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Experts urge spring, summer auto care

By Johnny Jackson

jjackson@henryherald.com

Experts in the automotive industry are encouraging area residents to be vigilant in maintaining their automobiles, heading into the spring and summer driving season.

Car Care Council officials believe April, the council's National Car Care Month, is an opportune time for motorists to learn about the economic benefits of performing regular vehicle maintenance.

"Each year, community car care events routinely identify that consumers are not taking proper care of their vehicles," said Rich White, executive director of the Car Care Council. "Neglected vehicle care almost always means much higher costs down the line, either in the form of more extensive repairs or lost resale value."

About 80 percent of vehicles failed at least one component of a vehicle inspection, according to data collected in 2009 from council community car care events.

The council's data revealed that 27 percent of the vehicles had low, overfull or dirty engine oil. Low, leaky or dirty coolant in the radiator or surge tank was identified in 26 percent of the inspected vehicles, 51 percent of belts were unsatisfactory in the vehicles inspected, and 10 percent of the vehicles required at least one new hose.

White said now is an optimal time to focus on vehicle maintenance needs as motorists find themselves on the verge of the spring and summer driving seasons.

The summer driving season in the Southeast can be taxing on automobiles, particularly in areas of dense traffic like metro Atlanta, according to James Renfroe, owner and operator of Express Oil Change and Service in Ellenwood.

Renfroe said there are basic things drivers can do as part of their maintenance routine, not only to prolong the health and life of their vehicles and save on long-term car care costs, but to be safer overall when they are driving.

"Tire pressure and fuel system cleanings are definitely in line with gas maintenance and gas mileage efficiency," he noted. "There's nothing like air pressure in your tires, oil changes, and changing your air filters. Those three things do more to add to safe driving [in] the summer months than anything else you can do."

The mechanic said the poor condition of a vehicle after a frigid, wet winter can be abated with a cooling system flush, which helps prepare the vehicle for the summer heat.

"Winter can be brutal on a car," he said. "Freezing temperatures, snow, ice and salt can damage your car's mechanical abilities, limit traction, scratch the paint and give your heater a workout. That's why it's important to make sure your vehicle is in tip-top shape throughout the year."

Renfroe said the cost of regularly maintaining a vehicle is far less than a repair that could have been avoided. He said his auto shop sees many cases in which patrons need to be made aware of small issues that potentially can balloon into larger problems.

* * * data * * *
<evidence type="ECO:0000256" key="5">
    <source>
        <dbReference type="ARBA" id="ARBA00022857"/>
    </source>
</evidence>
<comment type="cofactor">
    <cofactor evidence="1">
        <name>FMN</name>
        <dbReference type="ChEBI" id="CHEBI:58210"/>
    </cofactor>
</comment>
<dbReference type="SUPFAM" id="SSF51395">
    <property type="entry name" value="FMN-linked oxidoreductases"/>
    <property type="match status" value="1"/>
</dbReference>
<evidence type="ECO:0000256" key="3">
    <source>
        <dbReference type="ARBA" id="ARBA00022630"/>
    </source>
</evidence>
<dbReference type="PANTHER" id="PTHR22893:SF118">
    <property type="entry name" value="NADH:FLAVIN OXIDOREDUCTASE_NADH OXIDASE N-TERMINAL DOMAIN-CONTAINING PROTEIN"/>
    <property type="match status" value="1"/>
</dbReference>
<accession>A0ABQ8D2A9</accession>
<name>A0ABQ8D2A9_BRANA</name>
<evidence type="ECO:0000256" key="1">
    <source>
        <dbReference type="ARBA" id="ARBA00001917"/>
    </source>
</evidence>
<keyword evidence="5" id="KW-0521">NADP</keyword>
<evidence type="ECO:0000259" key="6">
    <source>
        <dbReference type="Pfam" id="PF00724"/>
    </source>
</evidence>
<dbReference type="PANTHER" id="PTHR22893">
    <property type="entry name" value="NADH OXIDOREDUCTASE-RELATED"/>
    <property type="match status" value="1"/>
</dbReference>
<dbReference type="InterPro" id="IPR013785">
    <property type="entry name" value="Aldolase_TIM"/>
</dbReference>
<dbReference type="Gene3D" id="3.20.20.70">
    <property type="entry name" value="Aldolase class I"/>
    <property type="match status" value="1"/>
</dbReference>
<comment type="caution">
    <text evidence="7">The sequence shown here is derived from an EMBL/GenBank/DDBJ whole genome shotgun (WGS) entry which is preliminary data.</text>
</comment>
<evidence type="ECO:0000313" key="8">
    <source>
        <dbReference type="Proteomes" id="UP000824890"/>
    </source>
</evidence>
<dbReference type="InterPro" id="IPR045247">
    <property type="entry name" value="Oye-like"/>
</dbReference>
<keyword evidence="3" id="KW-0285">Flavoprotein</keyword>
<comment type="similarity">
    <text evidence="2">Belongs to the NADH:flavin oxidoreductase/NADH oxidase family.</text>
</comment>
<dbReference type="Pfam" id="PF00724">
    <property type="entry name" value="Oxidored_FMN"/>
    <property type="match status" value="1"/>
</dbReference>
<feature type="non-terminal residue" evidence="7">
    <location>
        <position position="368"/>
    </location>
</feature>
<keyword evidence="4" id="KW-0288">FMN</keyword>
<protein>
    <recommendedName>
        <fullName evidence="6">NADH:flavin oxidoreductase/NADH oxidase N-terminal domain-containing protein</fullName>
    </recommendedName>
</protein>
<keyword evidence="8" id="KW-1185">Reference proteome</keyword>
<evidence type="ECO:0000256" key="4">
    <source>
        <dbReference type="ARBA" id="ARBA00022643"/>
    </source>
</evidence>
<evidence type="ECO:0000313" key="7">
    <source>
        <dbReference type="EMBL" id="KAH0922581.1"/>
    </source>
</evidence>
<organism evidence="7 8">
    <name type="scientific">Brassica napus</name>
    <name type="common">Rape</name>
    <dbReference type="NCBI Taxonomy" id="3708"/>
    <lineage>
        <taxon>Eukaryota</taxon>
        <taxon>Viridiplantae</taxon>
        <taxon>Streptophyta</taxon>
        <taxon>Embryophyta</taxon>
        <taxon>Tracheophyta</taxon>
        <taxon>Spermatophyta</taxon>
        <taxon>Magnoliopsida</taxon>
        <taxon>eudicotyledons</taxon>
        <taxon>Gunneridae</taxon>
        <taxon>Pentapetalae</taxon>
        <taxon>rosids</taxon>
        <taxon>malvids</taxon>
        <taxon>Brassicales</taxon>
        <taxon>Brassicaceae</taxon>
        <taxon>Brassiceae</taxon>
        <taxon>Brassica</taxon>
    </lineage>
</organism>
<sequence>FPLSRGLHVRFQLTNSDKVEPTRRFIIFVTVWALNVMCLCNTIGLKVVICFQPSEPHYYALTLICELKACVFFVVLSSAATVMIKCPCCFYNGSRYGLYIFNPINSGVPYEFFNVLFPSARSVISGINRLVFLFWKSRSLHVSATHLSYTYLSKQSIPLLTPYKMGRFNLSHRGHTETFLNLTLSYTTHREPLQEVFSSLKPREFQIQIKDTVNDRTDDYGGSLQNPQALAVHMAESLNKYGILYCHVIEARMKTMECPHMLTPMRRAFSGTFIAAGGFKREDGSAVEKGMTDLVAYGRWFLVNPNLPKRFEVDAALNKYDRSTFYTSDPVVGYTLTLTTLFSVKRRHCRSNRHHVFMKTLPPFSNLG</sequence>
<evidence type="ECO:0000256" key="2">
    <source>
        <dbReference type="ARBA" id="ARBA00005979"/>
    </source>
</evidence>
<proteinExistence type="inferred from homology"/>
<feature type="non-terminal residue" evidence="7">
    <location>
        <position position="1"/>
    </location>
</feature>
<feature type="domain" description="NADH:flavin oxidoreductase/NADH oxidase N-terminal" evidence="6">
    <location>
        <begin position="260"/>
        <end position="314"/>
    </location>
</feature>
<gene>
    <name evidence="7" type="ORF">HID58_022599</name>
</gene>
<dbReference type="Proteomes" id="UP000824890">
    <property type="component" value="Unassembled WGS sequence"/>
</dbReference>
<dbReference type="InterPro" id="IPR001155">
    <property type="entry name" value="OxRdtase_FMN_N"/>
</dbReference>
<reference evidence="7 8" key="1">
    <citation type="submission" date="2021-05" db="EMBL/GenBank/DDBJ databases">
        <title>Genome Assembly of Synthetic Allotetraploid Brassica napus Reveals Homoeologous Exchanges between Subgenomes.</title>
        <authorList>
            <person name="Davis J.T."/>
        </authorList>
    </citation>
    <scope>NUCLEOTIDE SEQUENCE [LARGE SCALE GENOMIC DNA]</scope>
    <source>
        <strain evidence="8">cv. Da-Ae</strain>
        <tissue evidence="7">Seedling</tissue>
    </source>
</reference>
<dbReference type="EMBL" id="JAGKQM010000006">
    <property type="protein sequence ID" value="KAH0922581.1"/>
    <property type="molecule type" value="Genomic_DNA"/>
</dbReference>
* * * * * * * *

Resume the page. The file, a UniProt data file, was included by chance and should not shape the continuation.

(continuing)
"From the maintenance standpoint, we find oil leaks, transmission leaks, and tires being improperly balanced," said Renfroe, who advises customers to ask questions about their auto care.

Officials with the Express Oil Change corporate office advise motorists to change their oil according to the manufacturers' suggested intervals, which are typically every 3,000 to 3,500 miles.

Motorists should examine their automobile's hoses and belts as well, because harsh winter weather can cause them to crack and leak. Even small cracks can mean big, expensive problems down the road, if they are not taken care of promptly, Express Oil Change officials added.

"Many drivers think maintenance equals oil changes," said AAA Auto Club South Spokeswoman Jessica Brady. "In fact, most people change oil more often than they need to, but don't rotate their tires as frequently as they should. That's a big mistake. Proper rotation can add as much as 10,000 miles to the life of a set of tires."

Brady said there are additional ways to keep an automobile operating reliably, including keeping maintenance records, keeping the fuel tank at least one-quarter full, and running the engine for a few minutes before powering up its heater, air conditioner, and accessories.

Paul Abraham, owner of G.P. Automotive in Rex, said that in addition to not rotating tires often enough, two other things people neglect to do as often as they should are getting battery checks, and making sure there is plenty of air in their cars' spare tires.

Abraham said motorists should have the internal parts of their car batteries, specifically the battery cells, checked every three to four months, or at least every third oil change. This is to ensure motorists know of any problems with their batteries before they die, he said. "Sometimes, the batteries are bad, and they [motorists] don't know it until it stops working on them," Abraham said.

Abraham said checking the air pressure in spare tires, to make sure they are not close to going flat, is the one thing people need to do, but are least likely to think of doing. "That is the last thing people think of," he said. "Then, they go to put the spare on the car, and it's flat."

To learn more about proper car care, visit the AAA web site at www.aaa.com. There is also a free, digital, car care guide available at the Car Care Council web site, at www.carcare.org.

Staff writer Curt Yeomans contributed to this article.